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Principles of Economics

by: Abraham Schoen

Principles of Economics ECON 2101

Abraham Schoen
GPA 3.78

John Connaughton

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John Connaughton
Class Notes
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This 36 page Class Notes was uploaded by Abraham Schoen on Sunday October 25, 2015. The Class Notes belongs to ECON 2101 at University of North Carolina - Charlotte taught by John Connaughton in Fall. Since its upload, it has received 38 views. For similar materials see /class/229015/econ-2101-university-of-north-carolina-charlotte in Economcs at University of North Carolina - Charlotte.


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Date Created: 10/25/15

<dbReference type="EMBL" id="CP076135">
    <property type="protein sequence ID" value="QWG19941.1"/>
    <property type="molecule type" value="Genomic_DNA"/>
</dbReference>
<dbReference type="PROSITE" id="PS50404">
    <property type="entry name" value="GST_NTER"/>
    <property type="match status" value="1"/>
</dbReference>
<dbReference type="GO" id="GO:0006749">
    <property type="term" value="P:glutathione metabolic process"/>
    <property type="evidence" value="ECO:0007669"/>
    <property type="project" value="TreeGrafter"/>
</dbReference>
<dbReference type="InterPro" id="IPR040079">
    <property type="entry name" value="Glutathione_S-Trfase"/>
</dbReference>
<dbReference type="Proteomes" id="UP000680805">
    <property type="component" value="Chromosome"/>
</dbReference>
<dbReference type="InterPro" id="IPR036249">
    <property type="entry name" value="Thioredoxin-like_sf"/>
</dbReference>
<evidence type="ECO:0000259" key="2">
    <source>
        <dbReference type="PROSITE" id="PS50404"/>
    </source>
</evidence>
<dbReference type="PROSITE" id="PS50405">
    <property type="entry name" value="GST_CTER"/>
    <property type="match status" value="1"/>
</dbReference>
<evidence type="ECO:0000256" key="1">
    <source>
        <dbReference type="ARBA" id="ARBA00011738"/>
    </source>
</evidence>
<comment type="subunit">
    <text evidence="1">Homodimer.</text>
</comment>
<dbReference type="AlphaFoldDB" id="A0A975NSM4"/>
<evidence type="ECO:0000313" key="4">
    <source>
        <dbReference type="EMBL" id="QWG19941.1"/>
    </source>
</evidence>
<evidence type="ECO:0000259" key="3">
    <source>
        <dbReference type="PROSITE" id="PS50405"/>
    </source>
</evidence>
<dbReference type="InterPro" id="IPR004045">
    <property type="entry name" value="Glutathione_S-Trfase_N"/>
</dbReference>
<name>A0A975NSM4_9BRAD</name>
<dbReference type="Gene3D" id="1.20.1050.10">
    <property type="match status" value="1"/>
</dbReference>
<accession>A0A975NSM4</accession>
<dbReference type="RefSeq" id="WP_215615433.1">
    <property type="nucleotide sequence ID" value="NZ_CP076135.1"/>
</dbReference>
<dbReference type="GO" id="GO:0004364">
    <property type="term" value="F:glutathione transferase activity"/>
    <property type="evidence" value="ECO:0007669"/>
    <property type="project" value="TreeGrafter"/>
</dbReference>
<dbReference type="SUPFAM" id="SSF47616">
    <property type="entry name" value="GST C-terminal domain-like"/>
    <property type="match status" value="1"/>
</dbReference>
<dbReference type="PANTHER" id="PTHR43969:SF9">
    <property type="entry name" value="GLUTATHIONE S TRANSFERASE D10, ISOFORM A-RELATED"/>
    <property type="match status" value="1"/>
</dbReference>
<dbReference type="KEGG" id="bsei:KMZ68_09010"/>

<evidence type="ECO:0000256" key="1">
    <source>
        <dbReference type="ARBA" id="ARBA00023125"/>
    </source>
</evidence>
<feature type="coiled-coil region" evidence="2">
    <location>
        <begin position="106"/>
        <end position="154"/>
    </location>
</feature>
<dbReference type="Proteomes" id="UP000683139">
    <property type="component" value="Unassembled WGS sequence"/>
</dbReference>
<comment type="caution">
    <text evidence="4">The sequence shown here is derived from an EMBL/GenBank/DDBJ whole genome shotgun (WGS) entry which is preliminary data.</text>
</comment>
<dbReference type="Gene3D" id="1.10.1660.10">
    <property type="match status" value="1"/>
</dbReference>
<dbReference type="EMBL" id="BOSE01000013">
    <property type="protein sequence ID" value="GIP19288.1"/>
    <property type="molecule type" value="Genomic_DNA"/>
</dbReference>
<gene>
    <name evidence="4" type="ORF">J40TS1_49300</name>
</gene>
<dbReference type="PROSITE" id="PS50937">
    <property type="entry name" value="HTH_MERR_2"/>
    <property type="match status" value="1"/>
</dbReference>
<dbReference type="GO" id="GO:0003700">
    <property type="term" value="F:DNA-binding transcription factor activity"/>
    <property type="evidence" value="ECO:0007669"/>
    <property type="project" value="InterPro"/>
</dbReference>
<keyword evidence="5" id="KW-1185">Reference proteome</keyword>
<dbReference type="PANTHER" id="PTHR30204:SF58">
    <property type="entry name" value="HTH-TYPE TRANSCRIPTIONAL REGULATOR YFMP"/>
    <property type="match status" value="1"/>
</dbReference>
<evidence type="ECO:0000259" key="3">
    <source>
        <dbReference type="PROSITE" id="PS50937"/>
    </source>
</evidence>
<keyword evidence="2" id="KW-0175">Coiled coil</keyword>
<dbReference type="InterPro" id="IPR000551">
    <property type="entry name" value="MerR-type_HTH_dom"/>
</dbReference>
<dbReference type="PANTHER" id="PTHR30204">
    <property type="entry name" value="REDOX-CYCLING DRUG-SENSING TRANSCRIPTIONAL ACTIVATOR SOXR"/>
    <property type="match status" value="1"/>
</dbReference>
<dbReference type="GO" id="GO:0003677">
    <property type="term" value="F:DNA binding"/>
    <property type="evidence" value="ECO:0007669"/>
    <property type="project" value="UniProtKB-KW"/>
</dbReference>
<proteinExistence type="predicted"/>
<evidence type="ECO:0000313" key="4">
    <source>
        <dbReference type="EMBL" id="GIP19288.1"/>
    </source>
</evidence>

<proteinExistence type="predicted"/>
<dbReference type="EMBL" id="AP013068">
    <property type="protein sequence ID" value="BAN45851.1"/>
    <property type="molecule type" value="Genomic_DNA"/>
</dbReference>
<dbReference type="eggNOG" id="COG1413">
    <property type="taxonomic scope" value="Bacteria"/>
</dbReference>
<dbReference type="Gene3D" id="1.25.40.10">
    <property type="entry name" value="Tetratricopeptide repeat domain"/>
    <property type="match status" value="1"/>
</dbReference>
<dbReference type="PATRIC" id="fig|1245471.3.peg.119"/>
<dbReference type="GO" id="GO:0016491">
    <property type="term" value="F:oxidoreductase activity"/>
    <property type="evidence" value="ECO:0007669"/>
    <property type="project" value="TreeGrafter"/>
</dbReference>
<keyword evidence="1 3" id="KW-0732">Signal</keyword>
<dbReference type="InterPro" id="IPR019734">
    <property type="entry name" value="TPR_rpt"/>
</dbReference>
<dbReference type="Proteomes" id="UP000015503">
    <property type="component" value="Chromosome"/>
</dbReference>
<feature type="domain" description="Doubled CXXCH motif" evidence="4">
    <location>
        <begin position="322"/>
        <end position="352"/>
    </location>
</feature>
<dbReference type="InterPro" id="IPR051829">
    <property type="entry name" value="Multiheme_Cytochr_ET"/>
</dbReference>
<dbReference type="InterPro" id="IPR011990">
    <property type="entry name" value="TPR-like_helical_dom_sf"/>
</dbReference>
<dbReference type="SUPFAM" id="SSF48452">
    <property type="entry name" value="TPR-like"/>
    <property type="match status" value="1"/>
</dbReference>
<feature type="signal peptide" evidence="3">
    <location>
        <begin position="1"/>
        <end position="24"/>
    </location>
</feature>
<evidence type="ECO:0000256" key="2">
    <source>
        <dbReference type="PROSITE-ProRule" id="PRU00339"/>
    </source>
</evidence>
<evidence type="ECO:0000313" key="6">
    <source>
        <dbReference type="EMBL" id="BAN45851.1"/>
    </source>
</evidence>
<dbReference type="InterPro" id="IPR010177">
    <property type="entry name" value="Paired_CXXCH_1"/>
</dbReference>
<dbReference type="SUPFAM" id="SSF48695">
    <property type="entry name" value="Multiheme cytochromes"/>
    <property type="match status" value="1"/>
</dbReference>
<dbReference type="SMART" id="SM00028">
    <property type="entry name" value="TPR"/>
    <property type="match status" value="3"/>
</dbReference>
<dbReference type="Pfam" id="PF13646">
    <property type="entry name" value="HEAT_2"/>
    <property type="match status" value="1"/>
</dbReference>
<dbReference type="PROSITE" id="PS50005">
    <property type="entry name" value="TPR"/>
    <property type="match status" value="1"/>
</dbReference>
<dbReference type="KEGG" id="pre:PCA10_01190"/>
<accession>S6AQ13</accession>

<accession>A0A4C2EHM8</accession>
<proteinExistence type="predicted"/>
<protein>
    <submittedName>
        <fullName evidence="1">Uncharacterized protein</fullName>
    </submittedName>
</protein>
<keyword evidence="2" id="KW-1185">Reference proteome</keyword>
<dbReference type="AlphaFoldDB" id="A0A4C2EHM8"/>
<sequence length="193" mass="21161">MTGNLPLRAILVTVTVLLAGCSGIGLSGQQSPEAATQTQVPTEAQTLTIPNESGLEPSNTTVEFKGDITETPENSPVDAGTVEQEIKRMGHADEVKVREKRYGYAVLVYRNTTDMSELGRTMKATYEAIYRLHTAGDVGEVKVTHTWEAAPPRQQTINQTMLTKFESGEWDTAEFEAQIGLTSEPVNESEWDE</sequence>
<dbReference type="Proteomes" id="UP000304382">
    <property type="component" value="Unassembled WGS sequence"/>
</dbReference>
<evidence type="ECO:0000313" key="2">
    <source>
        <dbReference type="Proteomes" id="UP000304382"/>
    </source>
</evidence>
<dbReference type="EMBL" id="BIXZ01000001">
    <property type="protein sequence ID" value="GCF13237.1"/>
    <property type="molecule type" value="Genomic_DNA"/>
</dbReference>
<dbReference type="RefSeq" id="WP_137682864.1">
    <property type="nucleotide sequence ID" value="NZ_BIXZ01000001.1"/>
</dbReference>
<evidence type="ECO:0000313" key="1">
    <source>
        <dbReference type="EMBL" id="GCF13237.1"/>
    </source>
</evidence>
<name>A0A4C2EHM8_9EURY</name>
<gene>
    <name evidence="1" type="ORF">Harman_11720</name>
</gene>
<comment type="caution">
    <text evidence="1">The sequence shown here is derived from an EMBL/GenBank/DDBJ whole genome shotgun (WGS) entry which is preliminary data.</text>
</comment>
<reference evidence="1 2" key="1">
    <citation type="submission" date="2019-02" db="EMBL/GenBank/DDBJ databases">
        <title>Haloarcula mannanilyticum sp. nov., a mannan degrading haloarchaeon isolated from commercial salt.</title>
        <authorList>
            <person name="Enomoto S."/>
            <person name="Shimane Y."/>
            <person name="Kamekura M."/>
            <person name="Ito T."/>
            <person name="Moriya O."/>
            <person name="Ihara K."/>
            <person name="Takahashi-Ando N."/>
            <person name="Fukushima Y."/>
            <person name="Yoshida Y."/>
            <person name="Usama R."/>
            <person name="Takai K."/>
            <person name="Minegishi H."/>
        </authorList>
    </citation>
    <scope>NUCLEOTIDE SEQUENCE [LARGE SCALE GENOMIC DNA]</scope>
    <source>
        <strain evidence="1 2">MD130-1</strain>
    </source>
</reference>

The Production possibilities model is a model that shows the goods and services that an economy is capable of producing its opportunities given the factors of production and the technology it has available An economic system is the set of rules that define how an economy s resources are to be owned and how decisions about their use are to be made i 3 E A l E39 l3lEllEliETEQl bx KN l x F faer Learning Objectives 1 Define the three factors of production labor capital and natural resources 2 Explain the role of technology and entrepreneurs in the utilization of the economy s factors of production J 5mg l bx f J 5 lEillEitlliUlliliil 1 7 r x quotlf wgl 3L lql Wl lllml ll I l LquotJ IJ gtgt A Factors of production land labor capital and entrepreneurship are the resources available to the economy for the production of goods and services 0 Utility is the value or satisfaction that people derive from the goods and services they consume and the activities they pursue Labor is the human effort that can be applied to the production of goods and services Capital is a factor of production that has been produced for use in the production of other goods and services Financial capital includes money and other paper assets such as stocks and bonds that represent claims on future payments Physical capital includes tools of production such as tractors for farming screwdrivers hammers roads and bridges Natural resources are the resources of nature that can be used for the production of goods and services Human capital are the skills a worker has as a result of education training or experience that can be used in production Technology is the knowledge that can be applied to the production of goods and services An Entrepreneur is a person who operating within the context of a market economy assumes various risks in the hopes of earning profits by finding new ways to organize factors of production Learning Objectives 1 Explain the concept of the production possibilities curve and understand the implications of its downward slope and bowed outshape Use the production possibilities model to distinguish between full employment and situations of idle factors of production and between efficient and inefficient production Understand specialization and its relationship to the production possibilities model and comparative advantage I E 3173 E The production possibilities curve is a graphical representation of the alternative combinations of goods and services an economy can produce It describes opportunity costs and tradeoffs A Production Possibilities Curve Production possibilities curve for plant 1 20C The table shows the combinations of pairs of skis and snowboards that Plant 1 is capable of producing each month These are also illustrated With a production possibilities 3 curve Notice that this 1 5a 100 curve IS linear Sawwdslmmmh 1130 7 Pairs of slits per month Pairs of skis per month H O O I Snowboards per month 39Paiia s afs s ki s par marith 19quot Aan 15 0 1 19 o 1 j 76 a 0 I Yl39l39 25quotquot 22 Comparative Advantage and the Production Possibilities Curve A comparative advantage in producing a good or service is the situation that occurs if the opportunity cost of producing that good or service is lower for that economy than for any other Pairs of skis per month 350 300 7 250 200 150 100 50 w A Plant 3 L Plant 2 C Plant 1 D O 100 200 300 Snowboards per month 23 The Law of Increasing Opportunity Cost The law of increasing opportunity cost states that as an economy moves along its production possibilities curve in the direction of producing more of a particular good the opportunity cost of additional units of that good will increase Pairs of skis per month 350 300 a 250 200 150 100 i 50 200 Snowboards per month 400 Movements along the Production Possibilities Curve Security SA All other goods and services 25 Producing on Versus Producing Inside the Production Possibilities Curve Security All other goods and services Efficient versus Inefficient Production Pairs of skis per month 350 N O O 01 O x O 0 U1 O O 0 Efficient quot 3 production 9 2 B Inefficient production D 0 100 200 300 Snowboards per month South America Production Possibilities CompMem 200 B 100 C 0 Europe s Production Possibilities CompMem D 400 200 0 Production Possibilities Curves and Trade Food per 0 200 400 Food 0 100 200 World Production Possibilities CompMem 600 H 400 l 0 Food 0 400 600 600 I 500 D H 400 1 Price per pound L O o N O O A 100 Q E r B 39 5 F C I 0 100 200 300 400 500 600 Quantity millions of pounds per month Unattainable with initial levels of inputs and technology 19482002 Sources of US Economic Growth Years Years 1948 2002 Increase in quantity of labor Increase in quantity of capital Increase In quality of labor Increase in quaIity of capital Improved technology Years 1948 1973 Increase in quantity of labor Increase in quantity of capital Increase In quality of labor Increase in quaIity of capital Improved technology Percentage contribution Period growth rate 21 41 10 15 44 11 5 399 Years 1973 1989 Increase in quantity of labor Increase in quantity of capital Increase in quality of labor Increase in quality of capital Improved technology Years 19891995 Increase in quantity of labor Increase in quantity of capital Increase in quality of labor Increase in quality of capital Improved technology Years 1995 2002 Increase in quantity of labor Increase in quantity of capital Increase In quality of labor Increase in quality of capital Improved technology 31 7 139296 3 26 33 16 We 19 8 5 417 20 A comparison of Economic systems Market M39Xed Command capitalist socialist economies economies economies Market capitalist economy Economy in which resources are generally owned by private individuals who have the power to make decisions about their use 0 Command socialist economy centrally planned Economy in which government is the primary owner of capital and natural resources and has broad power to allocate the use of factors of production 0 Mixed economy Economy that combines elements of market capitalist and command socialist economic systems Economic Freedom and Per Capita Income 2003 Per Capita GDP in Purchasing Power Parities x 60000 0 Asia and the Paci c l Latin America and the Caribbean 50000 A North Africa and the Middle East x North America and Europe x Sub Saharan Africa 40000 x x X 30000 X XX Xxxx x gt x x39 f 20000 A X A x A 8 39 W I x x 5 x x 10000 x I X 910 x A x xlixxgtlt ill I I r quotI X x I e174 L OI 39 mack ampamp x XX i 500 Repressed 400 Mostly Unfree 300 Mostly Free 200 Free 100 2005 Index of Economic Freedom Ijrllx o In a market economy interactions of individual buyers and sellers determine where on a production possibilities curve an economy will produce 0 Governments also intervene in economies to change how what and for whom an economy produces Tax expenditure and redistribution policies encourage production and consumption of some goods and discourage others eg cigarettes homes education national defense J El 1 9 iziiiw quotfl Learning Objectives 1 2 Define economics Explain the concepts of scarcity and opportunity cost and how they relate to the definition of economics Understand the three fundamental economic questions What should be produced How should goods and services be produced For whom should goods and services be produced 2 7 an r5 it ll JLQl La 39739 qllil I I 19 than I o 17 Li vimJ 39 lin Evy JIlllll9il 3quot ii 0 Economics is a social science that examines how people choose among the alternatives available to them 0 Scarcity is the condition of having to choose among alternatives 0 A scarce good is a good for which the choice of one alternative requires that another be given up 0 A free good is a good for which the choice of one use does not require that another be given up eg when you use gravity it does not prevent your neighbor from using gravity What should be produced How should goods and services be produced For Whom should goods and services be produced Opportunity cost is the value of the best alternative forgone in making any choice eg If you were not in college you could have spent the money for tuition fees and books on other things Additionally you could have used your time spent studying and attending class on other things Learning Objectives 1 Explain the distinguishing characteristics of the economic way of thinking 2 Distinguish between microeconomics and macroeconomics o A choice at the margin is a decision to do a little more or a little less of something The Margin is the current level of an activity eg suppose I run a t shirt shop I currently produce 500month and it costs me 700 in machinery labor and materials to do so If I produce 600month next month and my costs increase to 750 then given I am initially producing SODmonth the marginal cost of the next 100 shirts is 50 o Microeconomics is the branch of economics that focuses on the choices made by consumers and firms and the impacts those choices have on individual markets Macroeconomics is the branch of economics that focuses on the impact of choices on the total or aggregate level of economic activity ggl 3923 g sii um Economics majors typically have a wide range of employment opportunities Careers Economists work in government for businesses and in colleges and universities Applying economics to other fields When taking LSAT exams economics majors on average are among the highest ranking students Average salary offers for economics majors are also among the highest across the disciplines Tia El Learning Objectives 1 Explain how economists test hypotheses develop economic theories and use models in their analyses Explain how the allotherthings unchanged ceteris paribus problem and the fallacy of false cause affect the testing of economic hypotheses and how economists try to overcome these problems Distinguish between normative and positive statements A variable is something whose value can change A constant is something whose value does not change The scientific method is a systematic set of procedures through which knowledge is created A hypothesis is an assertion of a relationship between two or more variables that could be proven to be false mail El lazljltillivil lL FEET A theory is a hypothesis that has not been rejected after widespread testing and that wins general acceptance A law is a theory that has been subjected to even more testing and that has won virtually universal acceptance I A l r EG WW ff rs 3 m mm A model is a set of simplifying assumptions about some aspect of the real world Economic models describe relationships among economic variables price and quantity of a good for example They help us understand the economy and help us generate hypotheses about the economy 32 Testing Hypotheses in Economics When making a hypothesis economists assume other factors are held constant Ceteris paribus is a Latin phrase that means all things being equal Hypotheses in economics typically specify a relationship in which a change in one variable causes another to change A dependent variable is a variable that responds to a change while an independent variable is a variable that induces a change A positive statement is a statement of fact or a hypotheses A normative statement is a statement that makes a value judgment